The Aylesbury Railway was once the pride of Peak District locals and well known to be a by-word for good value holiday travel, but the boom times of the past few decades have seen to that to a lot of the good old A Zelie ferry service has been disappeared with the likes of the much lovedapa Boffany and the less than known flower shire of Rowley Chic. Although the famous Aylesbury Railway still does sail regularly for those who simply cant get enough, the intervening years have seen a lot of the old railway equipment replaced with more modern rail traffic. However, some of the nostalgic charm of the past is still maintained for those who are lucky enough to still come across it and if you take the time to reflect on its history you can get a real sense of what this area of the region used to be like.
originally run by The West African Railway, the line’s original colour scheme referred to the golden sands of the local beaches and automobiles and the more general usefulness of the line was soon colourised with the association of galore line huts and wooden carriages. The line gained charter in 1933 and in 1935 the London and South Western Railway bought up the entire line. In present times, the line is still in good order althoug hiding with modern cutting edge technology the line is probably the most hiuti-cited and asermicidated rail track in the country.
The line carries numbers N1-N9 reps, the first of which was laid down on 1st May 1933 and the last of which was re-naiested on 3rd October 1969. In 1959, the N1 line was the oldest continuous rail line in the country.
A slightly lesser known line is the N9 which initially ran from London Scotland to York, but was transferred to its current location in 1987.
Both the N1 and N9 lines are now heritage rail lines and are designated by the National Trust for Scotland. However, many of the villages that are on the edge of the line still maintain many of the features of these little lines and it’s interesting to note some of the village names that still survive today!
On my first trip through this mountainous region of Scotland, I was surprised to find myself slowly winding my way through a maze of tracks that looked like very big worms had turned up and had begun to walk at an angle! I managed to get out of the car park and went out to take a good look at what was left of the line.
Looking back I remember thinking that this was how the scene must have looked a hundred years ago; boats lying partly across the railway tracks, part of the carriages sticking out the side of the trees and partially under the railway. It was quite a strange feeling, far from feeling cheap in the today’s cash strapped Greece. I was also able to imagine how dangerous it must be to ride these boats, the downturned trees were protection against most riders and often the boats were carrying quite a heavy load due to being in areas where the weather was less stable than we are used to.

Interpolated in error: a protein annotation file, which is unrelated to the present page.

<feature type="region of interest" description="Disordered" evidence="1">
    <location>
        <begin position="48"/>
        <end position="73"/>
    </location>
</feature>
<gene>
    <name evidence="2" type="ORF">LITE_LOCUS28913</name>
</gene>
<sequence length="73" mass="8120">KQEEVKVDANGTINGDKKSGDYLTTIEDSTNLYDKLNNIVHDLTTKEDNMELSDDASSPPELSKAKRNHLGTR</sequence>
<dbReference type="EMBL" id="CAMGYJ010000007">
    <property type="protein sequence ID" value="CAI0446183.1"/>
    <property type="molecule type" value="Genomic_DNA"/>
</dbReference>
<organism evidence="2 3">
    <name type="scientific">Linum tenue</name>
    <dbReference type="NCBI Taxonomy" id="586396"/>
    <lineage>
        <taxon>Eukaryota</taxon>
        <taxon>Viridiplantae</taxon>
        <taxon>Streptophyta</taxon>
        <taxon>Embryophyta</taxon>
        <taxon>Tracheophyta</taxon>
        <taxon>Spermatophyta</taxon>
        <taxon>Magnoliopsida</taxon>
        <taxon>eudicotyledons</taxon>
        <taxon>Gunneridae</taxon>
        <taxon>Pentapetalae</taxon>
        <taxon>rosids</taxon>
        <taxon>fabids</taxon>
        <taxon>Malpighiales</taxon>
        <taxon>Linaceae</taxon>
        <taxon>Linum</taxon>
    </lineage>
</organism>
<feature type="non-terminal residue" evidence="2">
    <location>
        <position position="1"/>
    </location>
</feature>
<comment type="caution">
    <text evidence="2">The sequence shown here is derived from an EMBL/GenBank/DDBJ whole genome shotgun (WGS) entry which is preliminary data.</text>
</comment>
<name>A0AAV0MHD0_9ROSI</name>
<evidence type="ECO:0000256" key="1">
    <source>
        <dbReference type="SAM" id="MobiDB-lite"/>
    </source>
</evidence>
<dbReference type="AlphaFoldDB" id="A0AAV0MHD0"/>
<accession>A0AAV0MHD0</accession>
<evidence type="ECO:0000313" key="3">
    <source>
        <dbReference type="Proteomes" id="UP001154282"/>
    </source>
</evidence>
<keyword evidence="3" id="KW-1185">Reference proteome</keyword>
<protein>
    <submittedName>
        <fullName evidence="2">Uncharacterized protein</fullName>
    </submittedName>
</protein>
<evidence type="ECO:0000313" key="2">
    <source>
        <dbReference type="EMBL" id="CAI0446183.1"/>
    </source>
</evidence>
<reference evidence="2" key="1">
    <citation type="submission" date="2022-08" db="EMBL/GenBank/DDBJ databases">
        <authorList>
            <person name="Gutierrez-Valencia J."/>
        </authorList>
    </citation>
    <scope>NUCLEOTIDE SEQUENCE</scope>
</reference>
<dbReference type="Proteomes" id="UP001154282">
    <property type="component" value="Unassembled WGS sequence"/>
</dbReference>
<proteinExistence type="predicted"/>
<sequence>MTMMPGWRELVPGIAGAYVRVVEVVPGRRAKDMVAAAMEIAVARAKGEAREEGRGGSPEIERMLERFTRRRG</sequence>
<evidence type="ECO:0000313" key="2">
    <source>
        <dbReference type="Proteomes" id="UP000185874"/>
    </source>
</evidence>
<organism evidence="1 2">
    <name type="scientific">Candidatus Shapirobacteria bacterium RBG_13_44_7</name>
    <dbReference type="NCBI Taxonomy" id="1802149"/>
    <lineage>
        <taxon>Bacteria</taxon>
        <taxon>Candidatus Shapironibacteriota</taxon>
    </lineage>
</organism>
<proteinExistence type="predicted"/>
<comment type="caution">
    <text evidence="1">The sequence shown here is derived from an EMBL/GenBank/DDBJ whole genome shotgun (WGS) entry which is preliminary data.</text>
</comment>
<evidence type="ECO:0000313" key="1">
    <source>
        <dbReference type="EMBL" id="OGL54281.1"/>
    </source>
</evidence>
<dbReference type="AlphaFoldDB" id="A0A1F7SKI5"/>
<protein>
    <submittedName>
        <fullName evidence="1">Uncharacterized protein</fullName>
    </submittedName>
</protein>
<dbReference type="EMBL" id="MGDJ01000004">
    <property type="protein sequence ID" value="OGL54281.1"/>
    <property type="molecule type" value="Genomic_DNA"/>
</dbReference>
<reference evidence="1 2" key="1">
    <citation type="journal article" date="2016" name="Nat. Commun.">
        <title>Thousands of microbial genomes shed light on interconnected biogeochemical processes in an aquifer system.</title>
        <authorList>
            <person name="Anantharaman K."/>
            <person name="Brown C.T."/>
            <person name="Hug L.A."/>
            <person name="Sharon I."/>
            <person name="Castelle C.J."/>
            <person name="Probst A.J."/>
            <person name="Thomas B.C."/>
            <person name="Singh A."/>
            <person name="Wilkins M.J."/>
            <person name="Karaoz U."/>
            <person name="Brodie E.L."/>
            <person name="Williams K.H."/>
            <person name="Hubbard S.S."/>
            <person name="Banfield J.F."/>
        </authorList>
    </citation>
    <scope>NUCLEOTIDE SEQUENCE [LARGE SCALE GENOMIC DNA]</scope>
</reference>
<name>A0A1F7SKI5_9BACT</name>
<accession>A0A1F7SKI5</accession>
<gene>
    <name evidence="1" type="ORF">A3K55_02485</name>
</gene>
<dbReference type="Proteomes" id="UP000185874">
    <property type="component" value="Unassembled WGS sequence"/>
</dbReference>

Finally we arrived at the hotel in White gate. After accepting the complimentary breakfast, we set off to explore the area. On the way out of town, we came across Cessnock, an interesting village situated on the edge of a steep crag overlooking the sea.
From Cessnock we took a path down to the waterfront and wandered along the edge of the cliffs to the Jesmond Lighthouse. The lighthouse is famed for the appearance of the light due to the giant pillars holding it up.
We enjoyed an interesting lounge session in the evening and set off to return to our car. When we arrived at the car park, we found a crowd having a walk by the serene harbour. We joined in and watched some of the prettiest birds I have ever seen.
We returned to the car park and set off in a northwesterly direction. After travelling about 15 minutes down a steep valley we emerged from the hills and came across a right turn which took us to our first big climb of the day. It was an easy track with a lot of downhill and forwards and to the top we returned to the top of the track and looked down to see our first snow covered valley. The track continued downhill and down and down until crossing a trestle at the crest of the Northumberland Hills.
The Northumberland national park was organised by pack mule founder Dr Williamanson in 1884 to protect the ponies during the heavy winters of severe cold in the south. He arranged for the yearly transport of 2,000 ponies to the summit of the hills. The mule walk is Grade 1 but easily adapted for beginners and as we had children in attendance, we had a lot of fun!